Study Basics

Parents – is your child’s healthcare provider concerned about their weight? If so, your child may be eligible to participate in research involving walking and brain health! Kids aged 8-10 years are eligible to participate (must meet pre-screening requirements).

Study Purpose

This study investigates the relationship between acute aerobic exercise and adiposity, on brain function and behavioral outcomes of inhibitory control tasks, and academic achievement. Demographic measures of age, sex, IQ, socioeconomic status and aerobic fitness are considered, along with body composition outcomes. Children will complete two different interventions: walking and reading. Findings from this study will provide a greater understanding of the role of active breaks on brain function, cognition, and academic achievement in children.

Could this study be right for you?

  • Is your child between the ages of 8-10?
  • Is your child’s healthcare provider concerned about their weight?
  • Is your child interested in participating in science?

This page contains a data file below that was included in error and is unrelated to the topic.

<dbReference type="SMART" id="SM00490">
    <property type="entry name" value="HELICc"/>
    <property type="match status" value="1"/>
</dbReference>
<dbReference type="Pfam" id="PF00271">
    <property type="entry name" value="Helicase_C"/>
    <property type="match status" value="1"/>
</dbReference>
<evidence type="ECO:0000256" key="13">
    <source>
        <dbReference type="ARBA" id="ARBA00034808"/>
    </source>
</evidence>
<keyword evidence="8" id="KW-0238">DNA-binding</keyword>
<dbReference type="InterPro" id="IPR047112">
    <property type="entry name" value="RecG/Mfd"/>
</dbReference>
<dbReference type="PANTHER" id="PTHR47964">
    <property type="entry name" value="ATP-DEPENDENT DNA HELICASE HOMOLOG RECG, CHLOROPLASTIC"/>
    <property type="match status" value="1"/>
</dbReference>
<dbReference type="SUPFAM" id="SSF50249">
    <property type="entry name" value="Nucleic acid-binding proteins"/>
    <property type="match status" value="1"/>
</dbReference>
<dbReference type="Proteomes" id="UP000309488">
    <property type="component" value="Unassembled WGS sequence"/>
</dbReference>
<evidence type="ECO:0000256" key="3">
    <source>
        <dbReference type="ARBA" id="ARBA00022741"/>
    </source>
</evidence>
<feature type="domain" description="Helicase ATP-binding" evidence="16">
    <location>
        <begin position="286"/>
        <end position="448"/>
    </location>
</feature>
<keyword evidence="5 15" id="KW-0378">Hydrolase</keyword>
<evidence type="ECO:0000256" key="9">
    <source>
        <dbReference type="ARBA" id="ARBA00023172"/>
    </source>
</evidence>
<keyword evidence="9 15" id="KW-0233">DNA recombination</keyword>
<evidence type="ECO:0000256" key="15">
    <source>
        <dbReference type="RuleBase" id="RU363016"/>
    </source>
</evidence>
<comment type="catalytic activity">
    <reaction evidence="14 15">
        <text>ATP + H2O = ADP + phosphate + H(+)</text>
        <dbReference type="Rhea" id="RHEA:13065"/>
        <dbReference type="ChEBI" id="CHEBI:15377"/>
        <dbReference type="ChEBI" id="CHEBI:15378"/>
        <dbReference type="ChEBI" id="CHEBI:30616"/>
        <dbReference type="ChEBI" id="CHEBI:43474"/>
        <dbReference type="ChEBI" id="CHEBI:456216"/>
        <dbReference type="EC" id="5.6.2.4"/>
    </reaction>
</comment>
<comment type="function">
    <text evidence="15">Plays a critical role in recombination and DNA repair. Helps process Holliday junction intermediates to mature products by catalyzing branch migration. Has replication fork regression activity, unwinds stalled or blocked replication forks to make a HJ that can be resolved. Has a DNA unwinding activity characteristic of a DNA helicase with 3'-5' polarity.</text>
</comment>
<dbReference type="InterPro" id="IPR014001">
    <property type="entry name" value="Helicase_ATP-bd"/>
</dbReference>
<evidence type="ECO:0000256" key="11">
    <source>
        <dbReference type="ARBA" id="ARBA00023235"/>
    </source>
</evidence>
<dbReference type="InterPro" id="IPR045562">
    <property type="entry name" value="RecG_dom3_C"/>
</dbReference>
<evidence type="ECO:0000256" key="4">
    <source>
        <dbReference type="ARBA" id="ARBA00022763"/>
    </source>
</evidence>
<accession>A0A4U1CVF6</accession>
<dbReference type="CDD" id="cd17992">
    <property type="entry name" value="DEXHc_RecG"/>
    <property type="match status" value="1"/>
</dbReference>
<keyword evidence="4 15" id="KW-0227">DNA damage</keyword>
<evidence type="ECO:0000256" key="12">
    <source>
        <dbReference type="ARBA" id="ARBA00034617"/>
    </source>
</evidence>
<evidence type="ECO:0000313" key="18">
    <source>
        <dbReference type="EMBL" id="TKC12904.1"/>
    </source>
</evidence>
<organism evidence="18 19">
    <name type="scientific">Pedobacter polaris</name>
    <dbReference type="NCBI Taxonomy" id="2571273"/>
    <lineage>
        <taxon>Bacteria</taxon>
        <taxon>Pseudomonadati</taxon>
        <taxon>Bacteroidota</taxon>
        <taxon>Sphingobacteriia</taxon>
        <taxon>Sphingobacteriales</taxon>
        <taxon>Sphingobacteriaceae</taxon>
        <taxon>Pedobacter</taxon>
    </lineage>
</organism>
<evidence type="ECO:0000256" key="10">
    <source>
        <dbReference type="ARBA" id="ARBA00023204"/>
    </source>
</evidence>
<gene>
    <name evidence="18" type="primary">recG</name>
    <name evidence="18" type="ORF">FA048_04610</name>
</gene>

• AGE: 8 - 10
  • VISITS: 3 visits total, 2 hours each
  • DURATION: 1 visit a week for 3 weeks

This study will examine the effects of acute aerobic exercise and adiposity on cognitive and brain function in preadolescence (ages 8-10). We will be collecting a battery of cognitive, academic performance, fitness, neuroimaging, body composition and psychosocial outcomes to examine the outcomes and mechanisms of the intervention. Participants will complete 3 assessment sessions. THIS STUDY IS NOW OPEN FOR RECRUITMENT!

Please call 617-373-3747 or email to participate.

What participants can expect

  • Session 1
    • Questionnaires for the child about handedness, sleep, emotions, standardized testing, cognitive tasks, a body scan, and a treadmill exercise test. Questionnaires for parents/guardians.
  • Sessions 2 and 3
    • Walking on the treadmill and/or reading, followed by computer tasks under EEG (electroencephalography), and tasks of academic performance. Participants will wear a heart rate monitor. 

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